And it seems pretty certain that the extra money workers get from strikes doesn't make up what they lost during the strikes. Now, this dramatic devaluation of the Rand means that food and just about everything else will become more expensive. Especially petrol and diesel.

So, the more strikes there are the more strikers and workers in general will pay for food and other essentials.

Right now our labour laws are so draconian that a lot of small businesses are shutting down because no-one wants to employ anyone because of the immense hassle of administering staff in line with labour legislation. And also because it is virtually impossible to fire anyone.

On top of which,  in spite of all the trade unionists claiming that part of their job is to increase employment and save jobs, between them and our government the country is losing jobs hand over first instead of creating them.

Certainly,  government has this incredible knack of investing billions in creating jobs while on the other doing insanely stupid things that causes jobs to be lost.


I think it is about time that government started listening to their own finance minister and that unions started thinking about what is good for the country rather than what is just good for them.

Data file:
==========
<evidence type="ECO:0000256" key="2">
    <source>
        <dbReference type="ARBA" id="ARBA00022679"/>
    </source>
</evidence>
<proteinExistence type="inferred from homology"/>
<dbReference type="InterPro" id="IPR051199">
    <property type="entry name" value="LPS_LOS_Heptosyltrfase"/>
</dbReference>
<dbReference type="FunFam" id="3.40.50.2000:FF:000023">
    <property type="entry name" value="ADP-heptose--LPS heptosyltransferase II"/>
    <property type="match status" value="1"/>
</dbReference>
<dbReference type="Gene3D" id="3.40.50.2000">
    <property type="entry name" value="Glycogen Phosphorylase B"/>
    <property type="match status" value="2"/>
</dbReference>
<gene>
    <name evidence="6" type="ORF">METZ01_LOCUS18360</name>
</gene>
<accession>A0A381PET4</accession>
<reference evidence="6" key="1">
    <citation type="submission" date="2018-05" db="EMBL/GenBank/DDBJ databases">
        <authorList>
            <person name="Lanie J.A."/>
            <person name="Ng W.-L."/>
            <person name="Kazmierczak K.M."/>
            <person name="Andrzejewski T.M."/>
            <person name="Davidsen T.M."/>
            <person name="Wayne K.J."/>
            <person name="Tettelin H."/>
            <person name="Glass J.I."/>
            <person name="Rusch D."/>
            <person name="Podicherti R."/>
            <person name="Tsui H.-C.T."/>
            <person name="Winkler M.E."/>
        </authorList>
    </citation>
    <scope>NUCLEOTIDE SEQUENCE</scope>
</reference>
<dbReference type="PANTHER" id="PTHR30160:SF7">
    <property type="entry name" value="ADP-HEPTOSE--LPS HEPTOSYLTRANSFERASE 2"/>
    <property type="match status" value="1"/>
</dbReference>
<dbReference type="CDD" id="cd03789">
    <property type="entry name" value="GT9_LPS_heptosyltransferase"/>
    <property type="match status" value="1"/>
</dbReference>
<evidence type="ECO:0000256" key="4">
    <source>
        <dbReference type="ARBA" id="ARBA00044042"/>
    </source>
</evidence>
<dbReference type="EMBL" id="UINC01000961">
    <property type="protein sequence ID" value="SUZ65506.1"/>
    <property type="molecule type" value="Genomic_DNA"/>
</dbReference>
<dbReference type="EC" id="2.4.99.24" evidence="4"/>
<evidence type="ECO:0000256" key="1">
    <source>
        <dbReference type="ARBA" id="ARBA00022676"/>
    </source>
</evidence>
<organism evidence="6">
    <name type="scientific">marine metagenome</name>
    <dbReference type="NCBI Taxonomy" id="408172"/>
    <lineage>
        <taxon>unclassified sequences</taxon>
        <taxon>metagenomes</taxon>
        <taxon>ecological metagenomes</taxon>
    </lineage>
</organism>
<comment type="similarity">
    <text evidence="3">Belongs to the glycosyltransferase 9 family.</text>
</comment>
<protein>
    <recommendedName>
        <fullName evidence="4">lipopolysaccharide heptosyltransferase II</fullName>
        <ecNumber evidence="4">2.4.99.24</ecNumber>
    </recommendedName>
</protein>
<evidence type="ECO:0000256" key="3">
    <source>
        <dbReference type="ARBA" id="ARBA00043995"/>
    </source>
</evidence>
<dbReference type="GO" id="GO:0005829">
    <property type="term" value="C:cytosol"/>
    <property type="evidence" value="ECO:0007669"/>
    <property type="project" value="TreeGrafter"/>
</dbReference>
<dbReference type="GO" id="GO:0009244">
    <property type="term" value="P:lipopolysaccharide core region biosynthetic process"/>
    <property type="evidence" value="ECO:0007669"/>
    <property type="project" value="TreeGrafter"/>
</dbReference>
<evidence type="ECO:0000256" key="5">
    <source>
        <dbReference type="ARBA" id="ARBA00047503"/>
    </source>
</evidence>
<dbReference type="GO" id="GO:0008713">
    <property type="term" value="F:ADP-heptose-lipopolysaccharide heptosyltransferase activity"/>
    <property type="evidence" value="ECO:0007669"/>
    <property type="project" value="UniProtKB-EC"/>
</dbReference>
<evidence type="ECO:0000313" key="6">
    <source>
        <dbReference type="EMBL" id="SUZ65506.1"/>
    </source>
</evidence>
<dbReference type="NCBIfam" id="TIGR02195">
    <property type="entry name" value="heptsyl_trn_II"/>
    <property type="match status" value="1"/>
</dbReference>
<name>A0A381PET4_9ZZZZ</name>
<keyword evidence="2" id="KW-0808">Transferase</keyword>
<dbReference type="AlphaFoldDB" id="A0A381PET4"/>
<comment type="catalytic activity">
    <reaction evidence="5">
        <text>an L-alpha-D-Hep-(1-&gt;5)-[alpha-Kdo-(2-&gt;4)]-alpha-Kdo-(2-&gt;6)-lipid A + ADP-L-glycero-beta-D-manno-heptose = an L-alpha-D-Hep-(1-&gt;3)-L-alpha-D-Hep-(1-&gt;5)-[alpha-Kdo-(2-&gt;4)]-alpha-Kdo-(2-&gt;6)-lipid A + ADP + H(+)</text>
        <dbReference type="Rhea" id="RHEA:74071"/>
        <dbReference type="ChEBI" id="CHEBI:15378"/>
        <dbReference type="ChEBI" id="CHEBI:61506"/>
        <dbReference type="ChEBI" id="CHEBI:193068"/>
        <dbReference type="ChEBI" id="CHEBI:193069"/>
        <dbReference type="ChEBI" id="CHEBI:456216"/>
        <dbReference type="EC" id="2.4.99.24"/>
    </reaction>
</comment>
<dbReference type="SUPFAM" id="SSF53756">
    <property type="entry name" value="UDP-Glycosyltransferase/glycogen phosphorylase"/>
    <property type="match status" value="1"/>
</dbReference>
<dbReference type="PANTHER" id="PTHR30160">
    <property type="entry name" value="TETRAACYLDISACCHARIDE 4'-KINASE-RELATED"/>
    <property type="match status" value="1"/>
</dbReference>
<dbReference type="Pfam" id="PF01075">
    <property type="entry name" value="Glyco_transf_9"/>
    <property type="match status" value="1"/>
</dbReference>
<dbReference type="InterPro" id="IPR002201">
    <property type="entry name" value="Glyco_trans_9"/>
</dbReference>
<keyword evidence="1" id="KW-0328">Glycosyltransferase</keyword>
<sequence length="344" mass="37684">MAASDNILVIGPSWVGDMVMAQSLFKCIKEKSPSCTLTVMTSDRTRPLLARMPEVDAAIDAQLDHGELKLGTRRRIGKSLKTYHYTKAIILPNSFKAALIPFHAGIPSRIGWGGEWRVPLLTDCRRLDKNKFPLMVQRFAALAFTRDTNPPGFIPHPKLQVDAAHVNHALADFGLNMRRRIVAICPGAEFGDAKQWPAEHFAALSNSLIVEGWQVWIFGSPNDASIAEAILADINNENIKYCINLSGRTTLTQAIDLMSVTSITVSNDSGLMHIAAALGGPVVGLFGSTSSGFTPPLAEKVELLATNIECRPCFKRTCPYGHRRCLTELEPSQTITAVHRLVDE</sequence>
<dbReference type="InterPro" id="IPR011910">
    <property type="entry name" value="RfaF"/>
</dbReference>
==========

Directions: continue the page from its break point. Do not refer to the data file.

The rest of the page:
The thing is, we can't carry on like this. Our work force has turned to anarchy in its search for unions they can trust and government just doesn't seem to care. They just keep piling up ludicrous legislation such as the appalling business registration bill - all of which just makes it more and difficult to do business in this country.

The ANC in particular, needs to make up its mind about whether are trying to be a free market democracy or a socialist state.

Right now it is trying to be both and that's like trying to drive through thick sand in a sports car.

It is beyond me that something so obviously stupid is allowed to carry on regardless.

And as for those idiots in government who claim that a devalued rand is good for exports, well, that's like being excited about only losing a rugby match by a few points instead of a whitewash.

Both government and the trade unions need to start realising that in a country with such high unemployment and a global economic downturn in full swing, it is insane to try and get so much more money for workers in spite of tough times. All that is going to do is ensure that a smaller number of workers are going to earn more while the majority will end up with no job at all.

War mongers

What they also need to realise is that if big companies cannot make a profit in this country, they will not only cut their work force but might just pull out altogether.

And it's no good idiot unions "declaring war" on them.

Filthy capitalist pig dogs have never given a toss about workers declaring war on them. They just go somewhere else and leave the war mongers stewing in their own pathetic juice.            

- Follow Chris on Twitter.